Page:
As part of the recent 2021 New Zealand Bird Conference held in Thames the opportunity was taken to have a short informal National Partnership meeting. Present were Bruce McKinlay (Government representative), William Perry, David Lawrie, Keith Woodley, and Gillian Vaughan (Pūkorokoro Miranda Naturalists’ Trust), David Melville (EAAFP Technical subcommittee) and Phil Battley (Massey University).
As part of the conference and side conversations, we discussed ongoing engagement between Pūkorokoro Miranda Naturalists’ Trust (PMNT) and colleagues in DPR Korea. There is a general frustration in New Zealand about the current difficulties of engaging with colleagues in East Asia and this was discussed in the meeting. It is recognized that maintaining face-to-face engagement to protect wetlands In the East Asian-Australasian Flyway is very important but with current travel restrictions almost impossible.
Adrian Riegen presented an overview the story of DPR Korea engagement by PMNT at the Conference. The Meeting discussed the future of this work and how to promote engagement with the Government of DPR Korea.
As part of the Conference, Phil Battley updated the Partnership meeting on the recent tracking projects of Bar-tailed Godwits from New Zealand to East Asia. His analysis has shown the complexity of decisions made by godwits in determining when and how they migrate. Phil’s comment was that what we might interpret as an impact of global change could equally be driven by weather events. The current research will be ongoing in New Zealand for a number of years. Coordination of observations is required. If you wish to read further [here] is a copy of the abstracts for these and other talks at the conference.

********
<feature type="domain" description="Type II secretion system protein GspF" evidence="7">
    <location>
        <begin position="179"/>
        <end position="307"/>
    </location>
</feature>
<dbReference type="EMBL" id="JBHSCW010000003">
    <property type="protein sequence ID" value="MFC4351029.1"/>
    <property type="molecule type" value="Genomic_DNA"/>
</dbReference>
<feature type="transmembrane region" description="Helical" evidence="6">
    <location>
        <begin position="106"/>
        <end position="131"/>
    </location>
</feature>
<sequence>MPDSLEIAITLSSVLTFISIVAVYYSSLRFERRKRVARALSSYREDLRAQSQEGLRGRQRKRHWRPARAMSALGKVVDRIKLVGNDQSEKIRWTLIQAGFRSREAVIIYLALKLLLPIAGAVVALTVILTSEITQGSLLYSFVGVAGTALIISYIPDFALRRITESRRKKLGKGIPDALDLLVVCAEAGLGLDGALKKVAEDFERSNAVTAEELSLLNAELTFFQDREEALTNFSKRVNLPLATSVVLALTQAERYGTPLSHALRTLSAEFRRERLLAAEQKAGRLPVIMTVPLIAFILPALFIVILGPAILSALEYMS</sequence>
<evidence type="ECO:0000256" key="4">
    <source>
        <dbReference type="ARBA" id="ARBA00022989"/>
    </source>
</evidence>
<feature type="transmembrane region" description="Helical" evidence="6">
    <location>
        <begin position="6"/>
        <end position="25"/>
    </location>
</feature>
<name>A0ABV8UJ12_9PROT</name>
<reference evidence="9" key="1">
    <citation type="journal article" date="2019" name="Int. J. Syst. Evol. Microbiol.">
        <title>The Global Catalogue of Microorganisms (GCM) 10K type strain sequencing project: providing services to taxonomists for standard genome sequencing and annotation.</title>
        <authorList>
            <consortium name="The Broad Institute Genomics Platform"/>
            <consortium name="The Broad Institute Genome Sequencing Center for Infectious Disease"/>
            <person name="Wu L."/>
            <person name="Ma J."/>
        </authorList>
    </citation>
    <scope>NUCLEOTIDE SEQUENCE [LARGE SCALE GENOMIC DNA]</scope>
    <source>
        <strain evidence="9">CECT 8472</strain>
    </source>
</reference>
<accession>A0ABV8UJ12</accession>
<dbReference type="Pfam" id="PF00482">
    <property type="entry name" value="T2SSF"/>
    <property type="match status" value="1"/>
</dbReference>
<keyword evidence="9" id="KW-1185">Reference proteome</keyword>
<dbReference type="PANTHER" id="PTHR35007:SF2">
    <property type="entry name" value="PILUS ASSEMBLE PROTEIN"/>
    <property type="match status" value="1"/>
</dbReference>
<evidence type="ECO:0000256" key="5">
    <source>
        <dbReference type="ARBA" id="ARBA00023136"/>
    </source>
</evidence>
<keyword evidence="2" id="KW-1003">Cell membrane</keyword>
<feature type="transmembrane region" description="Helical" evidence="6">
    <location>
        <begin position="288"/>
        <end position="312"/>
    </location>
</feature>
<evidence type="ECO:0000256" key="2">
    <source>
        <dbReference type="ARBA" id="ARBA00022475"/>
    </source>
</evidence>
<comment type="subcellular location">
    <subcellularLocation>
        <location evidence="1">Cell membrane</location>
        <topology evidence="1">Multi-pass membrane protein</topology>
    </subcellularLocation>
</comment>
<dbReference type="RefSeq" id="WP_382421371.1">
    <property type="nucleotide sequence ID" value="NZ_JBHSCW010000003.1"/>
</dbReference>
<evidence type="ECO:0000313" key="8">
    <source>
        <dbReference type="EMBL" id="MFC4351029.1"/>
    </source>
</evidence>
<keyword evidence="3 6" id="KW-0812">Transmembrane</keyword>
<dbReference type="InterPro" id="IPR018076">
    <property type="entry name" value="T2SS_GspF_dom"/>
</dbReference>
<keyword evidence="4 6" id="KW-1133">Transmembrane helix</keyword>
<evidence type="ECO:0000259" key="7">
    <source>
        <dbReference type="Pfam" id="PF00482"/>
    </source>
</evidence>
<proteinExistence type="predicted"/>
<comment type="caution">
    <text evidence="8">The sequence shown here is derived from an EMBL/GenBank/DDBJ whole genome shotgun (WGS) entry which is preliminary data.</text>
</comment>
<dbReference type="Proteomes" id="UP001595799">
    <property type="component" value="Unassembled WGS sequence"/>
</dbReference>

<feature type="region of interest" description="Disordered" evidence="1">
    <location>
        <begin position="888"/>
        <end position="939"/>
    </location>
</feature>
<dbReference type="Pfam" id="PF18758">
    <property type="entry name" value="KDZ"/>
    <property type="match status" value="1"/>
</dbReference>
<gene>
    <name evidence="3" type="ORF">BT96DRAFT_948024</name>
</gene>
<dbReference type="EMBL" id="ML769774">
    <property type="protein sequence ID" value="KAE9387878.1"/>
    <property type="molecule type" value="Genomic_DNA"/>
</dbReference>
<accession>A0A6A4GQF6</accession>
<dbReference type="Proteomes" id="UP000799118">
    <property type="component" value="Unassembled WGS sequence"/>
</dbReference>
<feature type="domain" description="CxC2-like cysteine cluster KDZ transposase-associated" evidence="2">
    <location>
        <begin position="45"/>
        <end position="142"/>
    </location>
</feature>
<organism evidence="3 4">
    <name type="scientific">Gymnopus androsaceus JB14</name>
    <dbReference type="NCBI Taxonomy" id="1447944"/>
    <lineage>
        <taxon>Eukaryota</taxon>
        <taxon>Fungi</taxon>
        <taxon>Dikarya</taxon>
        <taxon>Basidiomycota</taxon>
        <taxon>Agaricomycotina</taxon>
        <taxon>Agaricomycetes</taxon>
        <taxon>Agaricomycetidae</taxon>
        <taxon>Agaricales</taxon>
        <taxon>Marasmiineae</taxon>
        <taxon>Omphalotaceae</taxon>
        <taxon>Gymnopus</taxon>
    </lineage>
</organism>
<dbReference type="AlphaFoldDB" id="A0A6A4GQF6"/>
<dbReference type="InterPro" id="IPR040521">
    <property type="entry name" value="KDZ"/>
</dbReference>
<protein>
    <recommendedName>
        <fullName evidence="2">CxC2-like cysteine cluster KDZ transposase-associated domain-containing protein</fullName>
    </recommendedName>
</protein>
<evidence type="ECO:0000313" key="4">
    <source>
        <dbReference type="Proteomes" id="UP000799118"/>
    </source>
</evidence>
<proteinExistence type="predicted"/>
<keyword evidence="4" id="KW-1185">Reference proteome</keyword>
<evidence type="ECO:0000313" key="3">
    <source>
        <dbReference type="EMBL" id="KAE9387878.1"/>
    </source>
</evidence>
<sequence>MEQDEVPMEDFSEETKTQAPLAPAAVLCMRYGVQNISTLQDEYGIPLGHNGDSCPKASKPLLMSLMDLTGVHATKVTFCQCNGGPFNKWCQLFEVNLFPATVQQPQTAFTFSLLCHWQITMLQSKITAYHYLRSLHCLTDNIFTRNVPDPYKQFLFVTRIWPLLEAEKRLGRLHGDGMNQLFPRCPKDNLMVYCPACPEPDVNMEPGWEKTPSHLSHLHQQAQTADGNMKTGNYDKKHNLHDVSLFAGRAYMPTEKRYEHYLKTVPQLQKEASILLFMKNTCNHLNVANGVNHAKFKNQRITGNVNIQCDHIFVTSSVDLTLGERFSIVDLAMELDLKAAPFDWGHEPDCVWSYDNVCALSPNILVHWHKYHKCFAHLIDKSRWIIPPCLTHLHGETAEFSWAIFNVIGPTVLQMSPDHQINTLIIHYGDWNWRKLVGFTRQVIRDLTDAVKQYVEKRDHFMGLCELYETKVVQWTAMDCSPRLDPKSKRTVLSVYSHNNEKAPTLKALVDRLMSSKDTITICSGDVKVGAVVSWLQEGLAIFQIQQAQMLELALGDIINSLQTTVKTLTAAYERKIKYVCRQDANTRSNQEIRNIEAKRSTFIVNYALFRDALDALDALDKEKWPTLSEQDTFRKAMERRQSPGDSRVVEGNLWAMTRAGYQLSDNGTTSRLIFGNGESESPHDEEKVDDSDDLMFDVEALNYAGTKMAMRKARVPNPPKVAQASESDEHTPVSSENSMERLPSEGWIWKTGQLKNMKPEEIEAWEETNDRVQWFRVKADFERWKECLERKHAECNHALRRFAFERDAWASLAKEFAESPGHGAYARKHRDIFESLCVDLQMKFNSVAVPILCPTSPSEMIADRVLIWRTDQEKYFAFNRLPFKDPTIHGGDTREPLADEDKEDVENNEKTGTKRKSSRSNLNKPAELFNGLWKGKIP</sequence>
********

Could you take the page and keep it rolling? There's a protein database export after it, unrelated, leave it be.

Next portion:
The Partnership also discussed progress on the World Heritage nominations being led by the Government of the Republic of Korea. The recent tracking results highlight the use of and importance of the Yellow Sea coast of the Republic of Korea for migratory waterbirds.
The meeting was also an opportunity to catch up on the NZ National Wader Count project and confirm the intention to maintain this into the future and look for options to expand coverage. A major analysis of the data from this project was completed and published in January. It is available here: Distribution and numbers of waders in New Zealand, 2005–2019 and Numbers of bar-tailed godwits (Limosa lapponica baueri) in New Zealand and Australia during the austral summer of 2019–2020.
Colleagues from PMNT reported on their ongoing research into the movement of Pacific Golden Plover (also known in New Zealand as Kuriri). During 2020 they were able to track a second Kuriri, ‘Ra’, north via Japan to Alaska, and south via Hawaii and the Solomon Islands as far as Vanuatu before the battery ran out. But in the summer just gone, difficult conditions and tricky birds meant we didn’t catch anymore.
Partners were appreciative of the opportunity to catch up and check on progress with our various projects. At other times of the year, we are spread widely across the country and so organizing such a meeting is a lot more difficult.
Article prepared by Bruce McKinlay, New Zealand Representative to EAAFP